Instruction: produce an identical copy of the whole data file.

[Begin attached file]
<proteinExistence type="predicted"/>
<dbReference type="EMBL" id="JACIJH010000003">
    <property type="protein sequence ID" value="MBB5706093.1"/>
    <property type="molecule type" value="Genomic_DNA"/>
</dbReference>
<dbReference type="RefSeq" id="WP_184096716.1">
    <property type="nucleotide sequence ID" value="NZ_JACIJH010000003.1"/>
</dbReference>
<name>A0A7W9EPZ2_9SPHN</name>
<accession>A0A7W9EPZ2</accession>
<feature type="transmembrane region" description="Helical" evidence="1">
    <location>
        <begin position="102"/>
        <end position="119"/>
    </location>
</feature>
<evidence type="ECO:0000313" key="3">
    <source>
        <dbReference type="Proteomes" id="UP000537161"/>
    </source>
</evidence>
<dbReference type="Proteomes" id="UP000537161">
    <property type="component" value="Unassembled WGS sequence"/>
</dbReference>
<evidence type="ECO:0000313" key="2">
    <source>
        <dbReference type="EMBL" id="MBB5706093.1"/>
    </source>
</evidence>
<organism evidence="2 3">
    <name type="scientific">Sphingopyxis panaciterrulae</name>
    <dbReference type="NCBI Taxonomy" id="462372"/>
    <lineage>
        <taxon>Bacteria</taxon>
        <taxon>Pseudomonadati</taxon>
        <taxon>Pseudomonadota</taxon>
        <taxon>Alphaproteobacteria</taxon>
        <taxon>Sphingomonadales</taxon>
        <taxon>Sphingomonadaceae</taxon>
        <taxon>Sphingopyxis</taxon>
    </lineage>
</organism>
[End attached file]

<proteinExistence type="predicted"/>
<dbReference type="EMBL" id="JACIJH010000003">
    <property type="protein sequence ID" value="MBB5706093.1"/>
    <property type="molecule type" value="Genomic_DNA"/>
</dbReference>
<dbReference type="RefSeq" id="WP_184096716.1">
    <property type="nucleotide sequence ID" value="NZ_JACIJH010000003.1"/>
</dbReference>
<name>A0A7W9EPZ2_9SPHN</name>
<accession>A0A7W9EPZ2</accession>
<feature type="transmembrane region" description="Helical" evidence="1">
    <location>
        <begin position="102"/>
        <end position="119"/>
    </location>
</feature>
<evidence type="ECO:0000313" key="3">
    <source>
        <dbReference type="Proteomes" id="UP000537161"/>
    </source>
</evidence>
<dbReference type="Proteomes" id="UP000537161">
    <property type="component" value="Unassembled WGS sequence"/>
</dbReference>
<evidence type="ECO:0000313" key="2">
    <source>
        <dbReference type="EMBL" id="MBB5706093.1"/>
    </source>
</evidence>
<organism evidence="2 3">
    <name type="scientific">Sphingopyxis panaciterrulae</name>
    <dbReference type="NCBI Taxonomy" id="462372"/>
    <lineage>
        <taxon>Bacteria</taxon>
        <taxon>Pseudomonadati</taxon>
        <taxon>Pseudomonadota</taxon>
        <taxon>Alphaproteobacteria</taxon>
        <taxon>Sphingomonadales</taxon>
        <taxon>Sphingomonadaceae</taxon>
        <taxon>Sphingopyxis</taxon>
    </lineage>
</organism>